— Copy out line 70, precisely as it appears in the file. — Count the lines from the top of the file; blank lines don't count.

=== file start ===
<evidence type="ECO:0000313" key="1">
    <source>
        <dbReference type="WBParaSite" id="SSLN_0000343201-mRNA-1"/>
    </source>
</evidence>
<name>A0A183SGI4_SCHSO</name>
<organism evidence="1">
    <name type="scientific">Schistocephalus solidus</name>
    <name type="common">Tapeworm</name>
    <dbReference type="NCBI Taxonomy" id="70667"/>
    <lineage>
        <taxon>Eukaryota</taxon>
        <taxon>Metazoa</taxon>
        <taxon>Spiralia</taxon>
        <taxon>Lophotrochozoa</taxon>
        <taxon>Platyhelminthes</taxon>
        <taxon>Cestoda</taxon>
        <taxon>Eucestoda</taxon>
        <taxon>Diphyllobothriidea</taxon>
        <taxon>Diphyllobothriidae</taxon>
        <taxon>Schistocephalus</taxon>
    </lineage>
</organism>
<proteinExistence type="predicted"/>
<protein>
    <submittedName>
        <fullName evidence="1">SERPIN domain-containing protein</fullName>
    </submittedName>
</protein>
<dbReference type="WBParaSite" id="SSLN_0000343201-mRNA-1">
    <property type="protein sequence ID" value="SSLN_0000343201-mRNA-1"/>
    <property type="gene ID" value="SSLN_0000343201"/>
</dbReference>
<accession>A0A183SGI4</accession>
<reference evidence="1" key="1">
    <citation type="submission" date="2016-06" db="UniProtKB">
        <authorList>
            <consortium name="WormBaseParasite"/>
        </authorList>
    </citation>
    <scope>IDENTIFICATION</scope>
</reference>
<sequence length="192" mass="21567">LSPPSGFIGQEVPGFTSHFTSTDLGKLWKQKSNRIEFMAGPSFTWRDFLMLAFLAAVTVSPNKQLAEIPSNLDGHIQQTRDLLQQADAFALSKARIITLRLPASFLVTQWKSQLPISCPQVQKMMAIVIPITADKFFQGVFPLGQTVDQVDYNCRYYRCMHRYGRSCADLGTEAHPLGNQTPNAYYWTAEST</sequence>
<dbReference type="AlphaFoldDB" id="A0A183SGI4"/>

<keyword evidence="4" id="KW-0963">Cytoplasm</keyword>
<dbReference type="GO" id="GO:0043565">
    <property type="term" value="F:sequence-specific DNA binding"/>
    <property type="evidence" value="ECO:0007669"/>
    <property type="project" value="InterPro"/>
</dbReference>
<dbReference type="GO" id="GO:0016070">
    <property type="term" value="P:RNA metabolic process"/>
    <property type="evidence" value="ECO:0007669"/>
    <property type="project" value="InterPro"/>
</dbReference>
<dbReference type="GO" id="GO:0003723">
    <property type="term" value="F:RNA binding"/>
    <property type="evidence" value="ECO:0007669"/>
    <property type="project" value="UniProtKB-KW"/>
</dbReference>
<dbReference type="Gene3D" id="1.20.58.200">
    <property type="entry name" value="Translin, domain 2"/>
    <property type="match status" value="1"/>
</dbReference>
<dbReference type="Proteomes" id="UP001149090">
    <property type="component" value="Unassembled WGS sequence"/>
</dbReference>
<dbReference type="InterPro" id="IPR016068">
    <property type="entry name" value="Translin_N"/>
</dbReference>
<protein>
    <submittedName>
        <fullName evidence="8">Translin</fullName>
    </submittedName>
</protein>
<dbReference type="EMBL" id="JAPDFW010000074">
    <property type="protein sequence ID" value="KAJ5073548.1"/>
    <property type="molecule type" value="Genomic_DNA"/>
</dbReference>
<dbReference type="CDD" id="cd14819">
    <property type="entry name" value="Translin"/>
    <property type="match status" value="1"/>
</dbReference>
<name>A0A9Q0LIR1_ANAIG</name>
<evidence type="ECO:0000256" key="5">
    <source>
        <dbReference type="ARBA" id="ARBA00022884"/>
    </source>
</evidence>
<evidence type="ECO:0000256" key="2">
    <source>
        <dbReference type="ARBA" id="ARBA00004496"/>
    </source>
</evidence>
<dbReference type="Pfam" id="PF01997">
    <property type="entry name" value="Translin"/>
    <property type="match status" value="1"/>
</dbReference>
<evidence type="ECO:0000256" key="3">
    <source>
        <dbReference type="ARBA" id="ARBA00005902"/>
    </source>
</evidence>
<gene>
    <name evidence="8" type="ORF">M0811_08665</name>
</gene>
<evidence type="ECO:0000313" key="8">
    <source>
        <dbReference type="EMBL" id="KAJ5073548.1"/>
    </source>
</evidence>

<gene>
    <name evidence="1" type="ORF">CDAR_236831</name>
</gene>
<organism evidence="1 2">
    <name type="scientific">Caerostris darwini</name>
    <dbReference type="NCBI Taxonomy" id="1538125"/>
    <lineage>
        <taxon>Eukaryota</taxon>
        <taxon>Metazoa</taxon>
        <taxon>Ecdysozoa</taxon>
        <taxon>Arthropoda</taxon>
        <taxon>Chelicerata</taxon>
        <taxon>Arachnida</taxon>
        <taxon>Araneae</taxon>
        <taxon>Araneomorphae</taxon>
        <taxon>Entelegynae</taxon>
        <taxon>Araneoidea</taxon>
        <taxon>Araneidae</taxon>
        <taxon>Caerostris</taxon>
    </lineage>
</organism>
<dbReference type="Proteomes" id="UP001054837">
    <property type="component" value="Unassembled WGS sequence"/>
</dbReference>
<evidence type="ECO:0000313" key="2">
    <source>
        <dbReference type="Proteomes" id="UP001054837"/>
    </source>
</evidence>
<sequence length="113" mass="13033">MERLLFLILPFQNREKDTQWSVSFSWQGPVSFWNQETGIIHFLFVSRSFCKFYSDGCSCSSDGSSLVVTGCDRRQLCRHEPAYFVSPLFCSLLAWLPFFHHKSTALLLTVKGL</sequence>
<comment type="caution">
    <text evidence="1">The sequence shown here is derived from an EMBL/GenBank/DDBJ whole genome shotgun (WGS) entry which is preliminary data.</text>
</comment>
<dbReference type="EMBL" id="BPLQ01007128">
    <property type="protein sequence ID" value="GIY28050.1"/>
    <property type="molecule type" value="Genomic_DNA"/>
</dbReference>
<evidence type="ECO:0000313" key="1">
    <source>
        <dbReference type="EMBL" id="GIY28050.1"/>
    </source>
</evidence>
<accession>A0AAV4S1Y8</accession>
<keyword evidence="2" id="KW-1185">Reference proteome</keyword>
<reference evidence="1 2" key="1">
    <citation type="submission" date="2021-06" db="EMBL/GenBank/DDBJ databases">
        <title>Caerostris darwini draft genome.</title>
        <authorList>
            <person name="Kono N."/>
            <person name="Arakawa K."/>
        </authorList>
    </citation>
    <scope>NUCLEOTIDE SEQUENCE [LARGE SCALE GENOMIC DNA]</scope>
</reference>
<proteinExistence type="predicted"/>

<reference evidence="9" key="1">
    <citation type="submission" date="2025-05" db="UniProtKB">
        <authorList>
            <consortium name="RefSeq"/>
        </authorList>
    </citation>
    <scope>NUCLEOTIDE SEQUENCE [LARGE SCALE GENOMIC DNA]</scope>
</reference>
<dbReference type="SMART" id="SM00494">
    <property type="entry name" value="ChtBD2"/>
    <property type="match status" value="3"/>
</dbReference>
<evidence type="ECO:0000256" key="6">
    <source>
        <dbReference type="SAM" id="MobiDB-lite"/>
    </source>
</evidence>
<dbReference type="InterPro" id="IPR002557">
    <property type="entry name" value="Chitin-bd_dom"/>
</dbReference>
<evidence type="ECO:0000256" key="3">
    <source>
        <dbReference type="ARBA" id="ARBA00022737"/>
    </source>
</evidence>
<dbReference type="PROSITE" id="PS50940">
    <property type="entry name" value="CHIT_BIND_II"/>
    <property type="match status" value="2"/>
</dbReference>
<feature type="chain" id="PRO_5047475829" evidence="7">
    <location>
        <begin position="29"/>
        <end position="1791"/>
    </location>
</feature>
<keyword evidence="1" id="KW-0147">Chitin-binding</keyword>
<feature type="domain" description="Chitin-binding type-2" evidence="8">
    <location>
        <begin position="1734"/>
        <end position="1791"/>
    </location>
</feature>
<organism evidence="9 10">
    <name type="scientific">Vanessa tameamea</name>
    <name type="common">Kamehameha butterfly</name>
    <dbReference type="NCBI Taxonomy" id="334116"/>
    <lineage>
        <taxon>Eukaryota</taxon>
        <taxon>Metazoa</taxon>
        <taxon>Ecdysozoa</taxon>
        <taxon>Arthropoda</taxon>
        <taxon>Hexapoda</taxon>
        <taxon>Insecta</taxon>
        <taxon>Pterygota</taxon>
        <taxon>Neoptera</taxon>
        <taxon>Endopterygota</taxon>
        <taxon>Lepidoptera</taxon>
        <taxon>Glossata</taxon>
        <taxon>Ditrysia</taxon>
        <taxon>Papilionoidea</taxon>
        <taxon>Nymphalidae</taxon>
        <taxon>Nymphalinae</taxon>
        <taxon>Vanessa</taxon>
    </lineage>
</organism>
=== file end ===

</dbReference>